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Badilisha Lugha KISWAHILI

ESRF to design food production prediction mechanism

2nd April 2012

Economic and Social Research Foundation (ESRF)’s fifth medium strategic plan, launched by Finance Deputy Permanent Secretary Dr Servacius Likwelile at in Dar es Salaam on Friday, lays a general structure upon which annual work plans and budgets will be crafted over the next four years.

ESRF envisages becoming a centre of excellence in capacity development for policy analysis and development management. Staff Writer Telesphor Magobe interviewed ESRF Executive Director Dr H Bohela Lunogelo on socio-economic research output and application.

Read on…

QUESTION: What is ESRF doing?

Answer: ESRF is one of the two African think tanks actively engaged in an international network to monitor the implementation of the Istanbul Plan of Action (IPOA) adopted during the last United Nations Least Developed Countries (UN-LDC IV) in May, last year. It has been engaged by the government during the preparation of Tanzania’s Development Vision 2025 in 1999 and last year in reviewing the strides achieved 10 years after, whose findings were considered during the preparation of this medium-term plan (2012-2015) and a long-term perspective plan (2012-2025).

It has also been involved in policies and strategies for the East Africa Community (EAC) and in monitoring harmonisation of policies for integration processes in the EAC and Southern Africa Development Community (SADC) regional blocs and has participated in World Trade Organisation (WTO) ministerial conferences.

QUESTION: If you look back and assess ESRF, what have you achieved so far since its inception?

ANSWER: One of the success stories since its inception in 1993 is a change of mindset of both public and private sector operators with regard to new challenges posed by a shift from a state controlled economy under socialist policies to a free market economy, where the private sector assumes a leading role in economic development and the government assures a facilitating environment through policies, laws and regulations.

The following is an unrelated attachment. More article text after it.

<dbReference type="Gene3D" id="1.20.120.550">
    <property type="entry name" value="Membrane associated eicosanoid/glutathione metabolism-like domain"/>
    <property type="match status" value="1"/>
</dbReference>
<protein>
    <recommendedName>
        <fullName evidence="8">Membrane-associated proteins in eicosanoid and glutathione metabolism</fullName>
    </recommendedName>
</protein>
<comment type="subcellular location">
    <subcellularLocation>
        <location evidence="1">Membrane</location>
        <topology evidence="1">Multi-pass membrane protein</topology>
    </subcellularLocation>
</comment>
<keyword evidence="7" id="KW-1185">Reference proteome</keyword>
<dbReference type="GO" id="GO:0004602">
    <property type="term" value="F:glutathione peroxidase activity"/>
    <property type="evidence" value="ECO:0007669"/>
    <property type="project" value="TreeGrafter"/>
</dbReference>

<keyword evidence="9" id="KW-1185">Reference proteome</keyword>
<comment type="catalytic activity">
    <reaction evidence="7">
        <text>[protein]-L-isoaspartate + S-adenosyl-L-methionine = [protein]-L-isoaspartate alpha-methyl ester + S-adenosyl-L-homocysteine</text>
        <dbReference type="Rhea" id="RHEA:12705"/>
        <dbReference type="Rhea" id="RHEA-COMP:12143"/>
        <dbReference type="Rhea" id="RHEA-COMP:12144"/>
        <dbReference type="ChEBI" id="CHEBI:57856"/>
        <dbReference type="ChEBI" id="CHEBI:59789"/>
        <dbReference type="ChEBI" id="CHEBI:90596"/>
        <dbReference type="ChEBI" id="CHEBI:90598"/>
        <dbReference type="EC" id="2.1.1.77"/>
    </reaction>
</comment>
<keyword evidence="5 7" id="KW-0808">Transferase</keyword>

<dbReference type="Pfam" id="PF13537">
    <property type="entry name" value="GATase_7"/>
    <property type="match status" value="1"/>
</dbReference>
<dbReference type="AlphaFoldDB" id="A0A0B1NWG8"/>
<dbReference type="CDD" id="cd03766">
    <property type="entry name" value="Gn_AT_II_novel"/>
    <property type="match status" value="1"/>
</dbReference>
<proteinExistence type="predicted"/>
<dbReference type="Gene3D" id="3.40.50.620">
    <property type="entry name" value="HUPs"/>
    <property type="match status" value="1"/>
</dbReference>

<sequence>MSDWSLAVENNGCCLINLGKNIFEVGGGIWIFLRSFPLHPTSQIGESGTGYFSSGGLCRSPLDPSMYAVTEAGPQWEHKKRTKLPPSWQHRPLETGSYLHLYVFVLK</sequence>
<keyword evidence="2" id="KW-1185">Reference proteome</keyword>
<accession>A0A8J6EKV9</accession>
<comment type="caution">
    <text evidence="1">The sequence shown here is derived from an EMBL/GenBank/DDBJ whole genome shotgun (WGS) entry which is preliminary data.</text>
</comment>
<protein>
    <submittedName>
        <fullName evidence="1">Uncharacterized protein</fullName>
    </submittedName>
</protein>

Being an independent policy research institution, ESRF develops capacity in economic and social policy analysis and development management by conducting and disseminating social and economic policy research results, facilitating policy dialogue and conducting training programmes on policy analysis and development management.

ESRF has a tripartite mandate – that is to serve the government, the private sector and the civil society. In the next four years ESRF will direct its efforts towards investigating and seeking solutions that can be helpful to the government and the private sector in unleashing Tanzania’s growth potential as stipulated in the Five-Year Development Plan.

Q: What is your focus in this medium-term plan?

A: Our focus will be in addressing both supply and demand side constraints as linked to infrastructural (transport, energy, storage, water supply, industry and agriculture) and knowledge base of society.

Since ESRF is not a typical advocacy outfit, its mandate does not go beyond producing plausible researched evidence, stipulating policy recommendations and their implications and ensuring that the society is aware of the findings and recommendations.

The decision to apply them is left to intended stakeholders, be it government, private sector or civil society operators. Other focuses will be on a comparative advantage of the country’s geographical positioning, growth architecture for ensuring an inclusive, employment and job creation, commodity value chain and marketing systems analysis, population dynamics and human skills development and management and natural resources economics.

Q: Is the government taking on board your expert recommendations and advice?

A: One of the most frequently asked questions, which is very genuine, is the extent to which ESRF’s output has had an impact on shaping policies that have had also an impact on society.